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Adjusting national tax policy to economic internationalization: Strategies and outcomes


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  • Ganghof, Steffen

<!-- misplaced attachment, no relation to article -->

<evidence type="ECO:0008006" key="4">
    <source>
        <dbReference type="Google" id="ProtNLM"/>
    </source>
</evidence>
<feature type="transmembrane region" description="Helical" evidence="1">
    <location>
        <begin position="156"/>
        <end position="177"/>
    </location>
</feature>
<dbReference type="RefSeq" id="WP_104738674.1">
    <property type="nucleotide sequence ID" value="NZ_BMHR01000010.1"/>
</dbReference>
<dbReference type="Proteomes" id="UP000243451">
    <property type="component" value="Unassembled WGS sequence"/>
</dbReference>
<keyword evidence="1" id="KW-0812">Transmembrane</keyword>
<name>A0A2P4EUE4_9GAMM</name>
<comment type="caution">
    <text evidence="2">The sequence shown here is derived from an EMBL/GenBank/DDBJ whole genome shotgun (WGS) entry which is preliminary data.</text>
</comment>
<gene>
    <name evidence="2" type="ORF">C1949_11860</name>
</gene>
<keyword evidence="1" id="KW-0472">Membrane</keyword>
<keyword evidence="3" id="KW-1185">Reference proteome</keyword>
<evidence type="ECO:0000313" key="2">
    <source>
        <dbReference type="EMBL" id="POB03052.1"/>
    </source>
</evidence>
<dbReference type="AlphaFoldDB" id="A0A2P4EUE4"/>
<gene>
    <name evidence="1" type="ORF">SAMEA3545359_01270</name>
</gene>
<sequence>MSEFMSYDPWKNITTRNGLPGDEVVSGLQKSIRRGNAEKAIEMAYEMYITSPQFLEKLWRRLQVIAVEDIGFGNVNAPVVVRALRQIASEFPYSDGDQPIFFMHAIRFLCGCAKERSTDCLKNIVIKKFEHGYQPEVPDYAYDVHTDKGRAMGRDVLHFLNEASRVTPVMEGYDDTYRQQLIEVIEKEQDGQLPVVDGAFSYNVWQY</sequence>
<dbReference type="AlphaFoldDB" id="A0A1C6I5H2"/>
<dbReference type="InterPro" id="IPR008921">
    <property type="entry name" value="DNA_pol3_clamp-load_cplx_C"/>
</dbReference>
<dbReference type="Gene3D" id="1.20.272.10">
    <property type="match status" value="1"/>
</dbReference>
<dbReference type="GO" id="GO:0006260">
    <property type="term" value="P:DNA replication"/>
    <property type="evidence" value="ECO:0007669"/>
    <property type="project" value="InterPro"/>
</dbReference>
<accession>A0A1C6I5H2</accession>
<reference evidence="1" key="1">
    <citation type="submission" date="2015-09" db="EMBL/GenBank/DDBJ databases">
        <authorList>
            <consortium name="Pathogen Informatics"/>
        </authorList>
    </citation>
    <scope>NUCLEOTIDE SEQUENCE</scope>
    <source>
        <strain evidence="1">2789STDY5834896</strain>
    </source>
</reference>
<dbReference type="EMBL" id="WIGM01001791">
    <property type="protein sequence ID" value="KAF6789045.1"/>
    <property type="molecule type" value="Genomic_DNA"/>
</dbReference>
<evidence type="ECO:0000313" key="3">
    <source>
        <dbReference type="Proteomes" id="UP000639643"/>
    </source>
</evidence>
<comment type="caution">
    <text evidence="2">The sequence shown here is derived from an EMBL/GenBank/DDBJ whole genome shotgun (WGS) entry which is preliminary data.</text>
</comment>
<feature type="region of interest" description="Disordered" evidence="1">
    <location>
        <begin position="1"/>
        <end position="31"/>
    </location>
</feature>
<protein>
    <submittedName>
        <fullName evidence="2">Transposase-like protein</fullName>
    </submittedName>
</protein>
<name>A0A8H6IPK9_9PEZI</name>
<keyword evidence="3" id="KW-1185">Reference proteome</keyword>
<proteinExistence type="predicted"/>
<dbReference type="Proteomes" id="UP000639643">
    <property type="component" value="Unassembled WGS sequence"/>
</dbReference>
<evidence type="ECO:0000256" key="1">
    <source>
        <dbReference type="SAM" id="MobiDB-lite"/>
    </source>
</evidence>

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    Competitive pressures in corporate and personal income taxation have increased the marginal economic and political costs of taxation during the last 25 years. This contributed to the fact that since the mid-1980s, capital income and total tax revenues as well as public expenditures (all as percentage of GDP) of the 18 most advanced OECD countries have, on average, no longer shown a medium-term upward trend. However, contrary to widespread beliefs, the OECD-18 averages for these three variables do not show a downward trend, either. How can this medium-term stability of capital income tax revenues, total tax revenues and public expenditures be explained? On the basis of an investigation of the nature of adjustment pressures and strategies, the paper highlights two explanations. First, competitive pressures on the tax mix, the revenue mix, and the budget size have partly been offset by countervailing – domestic and international – pressures. Second, given strong budgetary constraints on general cuts in effective income tax rates, most governments have pursued three revenue-preserving adjustment strategies that take the precise nature of competitive pressures into account. Governments have pursued a policy of tax-cut-cum-base-broadening, differentiated their income tax treatment according to differences in competitive pressures, and combatted international tax avoidance and evasion with legal and administrative measures. These strategies have been successful in limiting revenue losses. However, increased (explicit) differentiation of income tax treatment does conflict with established principles of neutral and just taxation. Thus, competitive pressures have resulted, in part, in a changed and more controversial structure of taxation rather than large-scale revenue losses. -- Durch den internationalen Steuerwettbewerb sind die marginalen ökonomischen und politischen Kosten der Einkommensbesteuerung in den letzten 25 Jahren gestiegen. Dies hat dazu beigetragen, daß die Einnahmen aus Kapitaleinkommen, die Gesamteinnahmen aus Steuern und Abgaben sowie die öffentlichen Ausgaben seit Mitte der achtziger Jahre im Durchschnitt der 18 fortgeschrittensten OECD-Staaten keine eindeutig steigende Tendenz mehr aufweisen. Der OECD-18 Durchschnitt für diese drei Variablen weist allerdings auch keine fallende Tendenz auf. Wie ist diese mittelfristige Stabilität von Steuereinnahmen und Staatsausgaben zu erklären? Auf der Grundlage einer Untersuchung unterschiedlicher Mechanismen des Steuerwettbewerbs und unterschiedlicher Anpassungsstrategien werden insbesondere zwei Erklärungen angeführt. Erstens gab es sowohl innerstaatliche als auch internationale Einflußfaktoren, die einen dem Steuerwettbewerb entgegengesetzten Druck auf die Steuer- und Einnahmenstruktur sowie auf das Niveau der öffentlichen Ausgaben ausgeübt haben. Zweitens haben die meisten Regierungen angesichts angespannter öffentlicher Haushaltslagen Anpassungsstrategien gewählt, welche die nationale Wettbewerbsposition verbessern können, ohne zu großen Einnahmeausfällen zu führen. Sie haben die Steuersätze gesenkt und gleichzeitig die steuerliche Bemessungsgrundlage erweitert; sie haben die tarifliche Besteuerung unterschiedlicher Einkommensarten der Unterschiede im Wettbewerbsdruck entsprechend differenziert; und sie haben internationale Steuervermeidung und -hinterziehung durch rechtliche und administrative Maßnahmen bekämpft. Durch diese Anpassungsstrategien konnten die Einnahmeverluste zwar begrenzt werden, jedoch widerspricht vor allem die zunehmende steuerliche Differenzierung zwischen unterschiedlichen Einkommensarten etablierten Prinzipien neutraler und gerechter Besteuerung. Die bisherigen Auswirkungen des Steuerwettbewerbs zeigen sich mithin zum Teil eher in umstrittenen Veränderungen der Struktur der Einkommensbesteuerung als in umfangreichen Einnahmeverlusten.